I loved Boston even though it is quite pricey (I spent 40$ for dinner the first night, that’s expensive for a grad student). My favorite part is that every single time we got off the T to a new station, that place looked completely different! Architecture and infrastructure-wise. It isn’t like most of our nation where all plazas look the same etc.

ETpro's avatar

@PnL Glad you enjoyed my home town. I live on a restaurant laden street in the North End.

MissAusten's avatar

@PnL Sounds like a great time! I never liked cannoli either, probably because growing up in Indiana the only connoli I ever had was at Olive Garden. Yuck! Once I had one from a real Italian bakery, I was hooked. Next time try the ricotta pie!

jlm11f's avatar

I think I understand why everyone recommends Faneuil Hall. I was taking it too literal, but I bet most of you mean the area in general. Because the hall itself has some exorbitant tourist shops, and some history plates. But right behind it is Quincy place which has a lot more shopping, and also has the numerous types of food present. Now that I reread some of your answers, I think you meant the area in general (since @ETpro mentioned the food in Faneuil, when there wasn’t any food there, it was in Quincy).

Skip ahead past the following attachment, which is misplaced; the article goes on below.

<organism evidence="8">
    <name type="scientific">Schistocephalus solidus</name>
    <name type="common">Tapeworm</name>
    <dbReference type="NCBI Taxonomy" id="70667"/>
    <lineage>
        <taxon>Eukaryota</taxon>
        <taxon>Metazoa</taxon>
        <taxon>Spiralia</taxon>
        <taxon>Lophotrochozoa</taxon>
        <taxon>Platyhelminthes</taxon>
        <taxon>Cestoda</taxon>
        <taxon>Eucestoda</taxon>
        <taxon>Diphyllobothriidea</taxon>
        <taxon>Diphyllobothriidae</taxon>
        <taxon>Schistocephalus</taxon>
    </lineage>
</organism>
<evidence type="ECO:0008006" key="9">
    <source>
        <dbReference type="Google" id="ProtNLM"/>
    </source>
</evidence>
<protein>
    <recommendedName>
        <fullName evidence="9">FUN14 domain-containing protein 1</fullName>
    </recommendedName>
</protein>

@ETpro – How lucky to live in North End!! You must have quite the dining experiences.

@MissAusten Ah yes, I definitely know what you mean. All this discussing of desserts is making me crave some Mike’s Place cannolis now. Maybe @ETpro can send us some? :)

ETpro's avatar

@PnL & @MissAusten Let me see if I can work this transporter to zap a few cannolis your way. Happy 4th!